This novella was one I had to read since I have been making my way through all of Fredrik Backman’s books. I love how he can write with humor and compassion in every story. I will say since this one was shorter I didn’t really feel connected to any of the characters and because of that it didn’t have as much “feeling” in it as most other Fredrik Backman books have. It was probably my least favorite book by him, but I also just like full length novels better since I can really get into them!
Smart Women Finish Rich by David Bach
“Whether you are just getting started in your investment life, looking to manage your money yourself, or work closely with a financial advisor, this book is your proven roadmap to the life you want and deserve.
With Smart Women Finish Rich, you will feel like you are being coached personally by one of America’s favorite and most trusted financial experts. The Smart Women Finish Rich program has helped millions of women for over twenty years gain confidence, clarity and control over their financial well-being—it has been passed from generations to generation — and it now can help you.”
My friend Kristina gave me this book after I graduated in hopes that it would get me really interested in money and investing. While I am by no means bad with money, financial stuff is just not an area that I find that interesting. I learned a few useful things in this book, but honestly it took me like 6 months to finish just because it isn’t my preferred type of book. If you are looking for a good financial book, this could be a good one for you though!
Emma In The Night by Wendy Walker
“One night three years ago, the Tanner sisters disappeared: fifteen-year-old Cass and seventeen-year-old Emma. Three years later, Cass returns, without her sister Emma. Her story is one of kidnapping and betrayal, of a mysterious island where the two were held. But to forensic psychiatrist Dr. Abby Winter, something doesn’t add up. Looking deep within this dysfunctional family Dr. Winter uncovers a life where boundaries were violated and a narcissistic parent held sway. And where one sister’s return might just be the beginning of the crime.”
This is another one that at the time I liked it pretty well, but now looking back I feel pretty neutral about. The story itself was pretty good and had some twists, but I didn’t love any of the characters and the pace was slow overall.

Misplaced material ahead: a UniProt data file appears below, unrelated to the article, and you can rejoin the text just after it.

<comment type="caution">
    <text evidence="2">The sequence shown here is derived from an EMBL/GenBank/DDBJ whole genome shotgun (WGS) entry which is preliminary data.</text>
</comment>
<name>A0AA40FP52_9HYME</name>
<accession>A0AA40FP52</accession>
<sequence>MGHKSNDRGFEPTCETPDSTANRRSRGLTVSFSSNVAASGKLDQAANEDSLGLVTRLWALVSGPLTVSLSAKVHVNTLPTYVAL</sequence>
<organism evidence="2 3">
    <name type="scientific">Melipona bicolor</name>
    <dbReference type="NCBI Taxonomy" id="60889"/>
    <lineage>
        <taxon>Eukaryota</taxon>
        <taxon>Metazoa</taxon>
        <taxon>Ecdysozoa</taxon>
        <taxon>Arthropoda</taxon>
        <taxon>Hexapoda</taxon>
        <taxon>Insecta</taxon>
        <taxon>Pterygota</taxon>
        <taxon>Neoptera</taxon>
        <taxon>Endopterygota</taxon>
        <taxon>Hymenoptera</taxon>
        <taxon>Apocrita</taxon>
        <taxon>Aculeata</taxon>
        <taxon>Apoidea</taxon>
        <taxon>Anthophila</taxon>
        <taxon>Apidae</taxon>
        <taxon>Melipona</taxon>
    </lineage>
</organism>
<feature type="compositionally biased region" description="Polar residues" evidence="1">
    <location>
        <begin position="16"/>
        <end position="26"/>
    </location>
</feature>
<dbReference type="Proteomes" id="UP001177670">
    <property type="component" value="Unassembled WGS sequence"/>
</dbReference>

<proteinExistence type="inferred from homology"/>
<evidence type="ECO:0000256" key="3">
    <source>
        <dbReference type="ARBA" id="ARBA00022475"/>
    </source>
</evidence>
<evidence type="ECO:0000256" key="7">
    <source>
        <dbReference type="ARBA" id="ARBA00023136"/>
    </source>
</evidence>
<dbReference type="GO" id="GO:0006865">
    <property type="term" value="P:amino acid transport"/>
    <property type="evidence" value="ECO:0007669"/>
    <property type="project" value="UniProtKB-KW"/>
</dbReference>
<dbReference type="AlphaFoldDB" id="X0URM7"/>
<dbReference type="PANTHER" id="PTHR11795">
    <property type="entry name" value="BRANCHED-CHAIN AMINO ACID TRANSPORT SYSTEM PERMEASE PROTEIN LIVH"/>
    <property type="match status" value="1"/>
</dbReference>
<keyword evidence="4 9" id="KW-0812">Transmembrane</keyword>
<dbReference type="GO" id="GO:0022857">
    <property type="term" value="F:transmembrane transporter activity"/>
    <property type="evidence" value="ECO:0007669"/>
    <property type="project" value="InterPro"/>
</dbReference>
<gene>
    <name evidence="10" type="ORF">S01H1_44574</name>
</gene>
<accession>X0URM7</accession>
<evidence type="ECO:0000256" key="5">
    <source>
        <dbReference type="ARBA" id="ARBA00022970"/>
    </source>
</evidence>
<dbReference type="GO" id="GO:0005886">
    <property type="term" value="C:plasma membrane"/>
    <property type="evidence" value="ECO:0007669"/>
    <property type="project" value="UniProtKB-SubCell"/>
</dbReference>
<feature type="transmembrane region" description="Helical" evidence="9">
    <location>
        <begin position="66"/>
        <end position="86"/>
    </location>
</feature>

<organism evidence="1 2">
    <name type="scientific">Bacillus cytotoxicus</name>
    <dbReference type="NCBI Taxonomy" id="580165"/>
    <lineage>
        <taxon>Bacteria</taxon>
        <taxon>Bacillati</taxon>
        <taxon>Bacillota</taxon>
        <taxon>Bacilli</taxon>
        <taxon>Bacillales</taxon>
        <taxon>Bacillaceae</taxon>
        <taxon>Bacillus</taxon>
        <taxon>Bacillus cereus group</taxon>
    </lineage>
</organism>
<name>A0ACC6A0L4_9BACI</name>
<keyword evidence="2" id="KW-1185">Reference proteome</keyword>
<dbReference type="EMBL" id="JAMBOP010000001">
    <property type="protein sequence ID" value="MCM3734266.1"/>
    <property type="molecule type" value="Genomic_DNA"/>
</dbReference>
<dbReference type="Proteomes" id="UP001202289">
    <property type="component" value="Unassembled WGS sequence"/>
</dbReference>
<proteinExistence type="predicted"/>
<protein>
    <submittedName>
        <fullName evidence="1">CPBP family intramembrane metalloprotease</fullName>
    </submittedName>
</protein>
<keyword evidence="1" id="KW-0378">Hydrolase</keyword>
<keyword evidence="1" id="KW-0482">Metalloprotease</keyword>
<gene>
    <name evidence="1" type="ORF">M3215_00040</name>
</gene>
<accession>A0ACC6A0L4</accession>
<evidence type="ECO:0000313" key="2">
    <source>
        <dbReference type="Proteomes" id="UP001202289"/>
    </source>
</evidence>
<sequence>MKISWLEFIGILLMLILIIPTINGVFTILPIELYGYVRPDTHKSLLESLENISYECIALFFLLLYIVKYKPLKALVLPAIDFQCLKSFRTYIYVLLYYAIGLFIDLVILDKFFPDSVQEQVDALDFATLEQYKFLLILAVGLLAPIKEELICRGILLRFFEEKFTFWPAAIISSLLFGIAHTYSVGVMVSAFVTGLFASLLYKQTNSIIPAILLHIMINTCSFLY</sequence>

City of Girls by Elizabeth Gilbert
“In 1940, nineteen-year-old Vivian Morris has just been kicked out of Vassar College, owing to her lackluster freshman-year performance. Her affluent parents send her to Manhattan to live with her Aunt Peg, who owns a flamboyant, crumbling midtown theater called the Lily Playhouse. There Vivian is introduced to an entire cosmos of unconventional and charismatic characters, from the fun-chasing showgirls to a sexy male actor, a grand-dame actress, a lady-killer writer, and no-nonsense stage manager. But when Vivian makes a personal mistake that results in professional scandal, it turns her new world upside down in ways that it will take her years to fully understand. Ultimately, though, it leads her to a new understanding of the kind of life she craves – and the kind of freedom it takes to pursue it. It will also lead to the love of her life, a love that stands out from all the rest.
Now eighty-nine years old and telling her story at last, Vivian recalls how the events of those years altered the course of her life – and the gusto and autonomy with which she approached it. “At some point in a woman’s life, she just gets tired of being ashamed all the time,” she muses. “After that, she is free to become whoever she truly is.” Written with a powerful wisdom about human desire and connection, City of Girls is a love story like no other.”
After reading Big Magic by Elizabeth Gilbert last month, I wanted to try one of her fiction books this month. I was pleasantly surprised by how much I enjoyed this book! I enjoyed the characters and setting of this book, and even though it was a longer one, it didn’t feel too drawn out. I also was not expecting the ending to be as heartfelt as it was, and I love how things that happened earlier in the book were brought back in seamlessly. If you are intrigued by the description of this book, I would recommend picking it up!